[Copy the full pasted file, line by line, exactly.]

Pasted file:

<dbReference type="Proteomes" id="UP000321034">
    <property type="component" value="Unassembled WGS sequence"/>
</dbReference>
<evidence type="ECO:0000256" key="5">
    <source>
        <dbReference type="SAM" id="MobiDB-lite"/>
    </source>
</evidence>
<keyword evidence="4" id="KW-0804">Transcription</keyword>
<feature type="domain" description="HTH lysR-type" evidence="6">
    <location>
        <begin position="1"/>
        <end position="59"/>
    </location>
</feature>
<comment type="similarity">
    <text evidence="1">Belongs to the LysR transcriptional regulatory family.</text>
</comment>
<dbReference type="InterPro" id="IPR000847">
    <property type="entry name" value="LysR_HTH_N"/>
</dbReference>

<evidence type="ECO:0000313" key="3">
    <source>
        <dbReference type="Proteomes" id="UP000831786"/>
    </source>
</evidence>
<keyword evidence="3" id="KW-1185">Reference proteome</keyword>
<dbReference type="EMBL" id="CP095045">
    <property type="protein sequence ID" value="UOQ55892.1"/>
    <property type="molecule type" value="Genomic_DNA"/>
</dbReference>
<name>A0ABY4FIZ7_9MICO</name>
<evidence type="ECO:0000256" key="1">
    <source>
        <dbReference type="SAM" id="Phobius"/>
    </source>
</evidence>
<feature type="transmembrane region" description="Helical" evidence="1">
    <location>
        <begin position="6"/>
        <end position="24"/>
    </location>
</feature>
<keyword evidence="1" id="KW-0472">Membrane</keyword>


<dbReference type="Proteomes" id="UP000321034">
    <property type="component" value="Unassembled WGS sequence"/>
</dbReference>
<evidence type="ECO:0000256" key="5">
    <source>
        <dbReference type="SAM" id="MobiDB-lite"/>
    </source>
</evidence>
<keyword evidence="4" id="KW-0804">Transcription</keyword>
<feature type="domain" description="HTH lysR-type" evidence="6">
    <location>
        <begin position="1"/>
        <end position="59"/>
    </location>
</feature>
<comment type="similarity">
    <text evidence="1">Belongs to the LysR transcriptional regulatory family.</text>
</comment>
<dbReference type="InterPro" id="IPR000847">
    <property type="entry name" value="LysR_HTH_N"/>
</dbReference>

<evidence type="ECO:0000313" key="3">
    <source>
        <dbReference type="Proteomes" id="UP000831786"/>
    </source>
</evidence>
<keyword evidence="3" id="KW-1185">Reference proteome</keyword>
<dbReference type="EMBL" id="CP095045">
    <property type="protein sequence ID" value="UOQ55892.1"/>
    <property type="molecule type" value="Genomic_DNA"/>
</dbReference>
<name>A0ABY4FIZ7_9MICO</name>
<evidence type="ECO:0000256" key="1">
    <source>
        <dbReference type="SAM" id="Phobius"/>
    </source>
</evidence>
<feature type="transmembrane region" description="Helical" evidence="1">
    <location>
        <begin position="6"/>
        <end position="24"/>
    </location>
</feature>
<keyword evidence="1" id="KW-0472">Membrane</keyword>